The issue I’m seeing here is that libertarians will have a problem with anything that involves the govt doing anything. Fine. Your view looks great on paper (or a computer monitor).

In the actual world, what Trump has been saying is exactly right. We’ve been getting burned by the other nations and their trade policies.

So, to correct this, he’s giving them the option of removing their tariffs, or we will impose our own.

It’s working.
You know it is, I know it is, and anyone without socialist idealogical blinders on knows it too.

What if’s do not equal what is.


That is exactly how I see President Trump and modern Republicans. Call it shallow if you will, but the idea of a free enterprise is rather simple. China’s top-down response to this will be devastating for China as well. Art Laffer pointed out in a Fox interview in the last day or two that Xi Jinping said tariffs are bad for both sides, yet he’s engaging in it too. He suggested it will lead to a collapse in the Chinese economy. I suppose some would applaud this result, but I don’t.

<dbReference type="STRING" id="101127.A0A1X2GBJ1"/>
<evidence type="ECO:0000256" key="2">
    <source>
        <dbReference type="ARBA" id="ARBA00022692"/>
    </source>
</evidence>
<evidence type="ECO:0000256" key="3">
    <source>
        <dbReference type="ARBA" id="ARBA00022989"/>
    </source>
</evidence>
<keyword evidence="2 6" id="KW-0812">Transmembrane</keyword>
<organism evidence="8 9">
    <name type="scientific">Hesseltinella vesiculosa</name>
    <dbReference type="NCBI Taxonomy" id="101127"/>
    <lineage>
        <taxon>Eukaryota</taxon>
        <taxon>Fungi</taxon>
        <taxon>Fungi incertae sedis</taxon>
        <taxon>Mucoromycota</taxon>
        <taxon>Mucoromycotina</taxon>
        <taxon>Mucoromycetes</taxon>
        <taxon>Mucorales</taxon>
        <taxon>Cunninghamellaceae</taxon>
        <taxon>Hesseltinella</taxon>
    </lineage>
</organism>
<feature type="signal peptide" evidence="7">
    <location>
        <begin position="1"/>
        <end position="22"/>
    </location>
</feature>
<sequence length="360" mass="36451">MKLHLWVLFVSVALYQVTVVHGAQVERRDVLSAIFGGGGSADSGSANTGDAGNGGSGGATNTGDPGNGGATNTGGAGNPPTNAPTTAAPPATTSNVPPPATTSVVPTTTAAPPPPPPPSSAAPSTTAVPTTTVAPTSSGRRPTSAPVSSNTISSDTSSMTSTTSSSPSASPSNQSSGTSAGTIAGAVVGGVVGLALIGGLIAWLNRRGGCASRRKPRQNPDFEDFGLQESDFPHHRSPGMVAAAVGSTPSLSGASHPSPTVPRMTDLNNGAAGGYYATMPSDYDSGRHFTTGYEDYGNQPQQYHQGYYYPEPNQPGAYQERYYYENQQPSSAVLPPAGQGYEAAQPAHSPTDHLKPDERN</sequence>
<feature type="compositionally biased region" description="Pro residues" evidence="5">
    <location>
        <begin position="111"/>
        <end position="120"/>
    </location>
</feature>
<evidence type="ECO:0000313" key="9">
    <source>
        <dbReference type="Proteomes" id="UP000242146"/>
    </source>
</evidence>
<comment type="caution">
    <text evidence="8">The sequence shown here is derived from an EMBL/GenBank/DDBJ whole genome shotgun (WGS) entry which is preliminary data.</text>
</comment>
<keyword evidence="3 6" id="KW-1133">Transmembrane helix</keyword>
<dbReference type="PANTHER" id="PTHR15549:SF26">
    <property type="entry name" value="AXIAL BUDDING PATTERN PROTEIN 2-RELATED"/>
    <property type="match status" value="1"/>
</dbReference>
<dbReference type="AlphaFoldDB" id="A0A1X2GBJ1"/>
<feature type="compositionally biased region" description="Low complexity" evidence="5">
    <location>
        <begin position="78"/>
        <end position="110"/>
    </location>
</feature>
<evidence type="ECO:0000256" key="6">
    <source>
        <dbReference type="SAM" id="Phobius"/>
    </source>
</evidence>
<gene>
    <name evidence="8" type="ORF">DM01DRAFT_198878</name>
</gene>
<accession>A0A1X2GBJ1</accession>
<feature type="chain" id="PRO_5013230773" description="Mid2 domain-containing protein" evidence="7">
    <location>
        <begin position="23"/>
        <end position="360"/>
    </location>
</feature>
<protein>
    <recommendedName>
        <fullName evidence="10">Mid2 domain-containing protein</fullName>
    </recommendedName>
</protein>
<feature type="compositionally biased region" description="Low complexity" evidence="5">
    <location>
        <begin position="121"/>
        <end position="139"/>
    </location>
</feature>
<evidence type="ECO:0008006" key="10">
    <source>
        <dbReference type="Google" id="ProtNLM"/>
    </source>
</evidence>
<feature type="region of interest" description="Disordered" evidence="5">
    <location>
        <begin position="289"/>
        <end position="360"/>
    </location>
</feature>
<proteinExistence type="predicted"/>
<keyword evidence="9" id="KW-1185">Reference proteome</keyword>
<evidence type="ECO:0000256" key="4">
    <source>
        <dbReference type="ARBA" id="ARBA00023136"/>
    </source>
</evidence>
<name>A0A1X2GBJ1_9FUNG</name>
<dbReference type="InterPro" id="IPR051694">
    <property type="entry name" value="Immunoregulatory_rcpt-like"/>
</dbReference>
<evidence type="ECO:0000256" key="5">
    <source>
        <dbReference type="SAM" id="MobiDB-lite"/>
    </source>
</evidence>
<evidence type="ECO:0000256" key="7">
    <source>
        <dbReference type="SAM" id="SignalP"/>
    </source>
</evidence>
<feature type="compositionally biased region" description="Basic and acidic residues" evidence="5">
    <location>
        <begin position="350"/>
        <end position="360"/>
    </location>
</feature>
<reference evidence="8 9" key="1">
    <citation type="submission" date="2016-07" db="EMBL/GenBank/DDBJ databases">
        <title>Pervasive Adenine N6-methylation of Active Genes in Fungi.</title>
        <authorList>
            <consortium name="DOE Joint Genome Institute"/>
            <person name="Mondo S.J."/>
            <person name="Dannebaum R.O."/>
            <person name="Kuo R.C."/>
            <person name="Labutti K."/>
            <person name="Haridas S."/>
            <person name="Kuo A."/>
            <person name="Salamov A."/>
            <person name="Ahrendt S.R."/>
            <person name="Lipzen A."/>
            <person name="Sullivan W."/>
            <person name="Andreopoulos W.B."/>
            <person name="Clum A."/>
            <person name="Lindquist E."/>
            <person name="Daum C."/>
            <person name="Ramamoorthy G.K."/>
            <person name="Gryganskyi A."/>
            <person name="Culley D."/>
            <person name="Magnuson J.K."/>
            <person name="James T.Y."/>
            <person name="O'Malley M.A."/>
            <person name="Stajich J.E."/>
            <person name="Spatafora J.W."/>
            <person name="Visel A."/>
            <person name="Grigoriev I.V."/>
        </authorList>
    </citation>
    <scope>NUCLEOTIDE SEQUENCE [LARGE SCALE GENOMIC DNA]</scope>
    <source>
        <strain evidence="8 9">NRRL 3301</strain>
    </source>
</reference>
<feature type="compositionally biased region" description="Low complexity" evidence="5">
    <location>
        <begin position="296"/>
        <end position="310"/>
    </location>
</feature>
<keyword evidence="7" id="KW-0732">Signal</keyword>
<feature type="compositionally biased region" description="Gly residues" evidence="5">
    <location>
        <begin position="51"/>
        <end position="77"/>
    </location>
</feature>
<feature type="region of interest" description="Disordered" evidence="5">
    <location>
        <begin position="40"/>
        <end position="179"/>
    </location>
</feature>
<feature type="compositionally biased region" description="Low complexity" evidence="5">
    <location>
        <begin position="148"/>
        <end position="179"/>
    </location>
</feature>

If you believe people who are dealing with it, you’ll find out about the real world damage it’s causing – in sort of an inefficient wealth redistribution scheme. A nail factory in Missouri is going out of business while an aluminum plant has reopened 60 miles away. Soybean farmers are suffering, and the president had to give them a $12 billion handout. Pig farmers run into trouble, and no one cares. Manufacturing costs are rising as a direct result of these tariffs. When the next round of tariffs hit on Sept. 24, it’s a 10-percent tax on you. It rises to 25 percent in January after we pass the Christmas season.

It’s not about what happens on paper. It’s about real-world consequences.

Trump has been all about retaliatory tariffs all along? Trump has been about the trade deficit, which is all but meaningless. Also, we have numerous tariffs, with very high rates, in place like the other countries. I’ve pointed to several over numerous threads. Beyond that, we have other regulations that inhibit international competition, in shipping for example.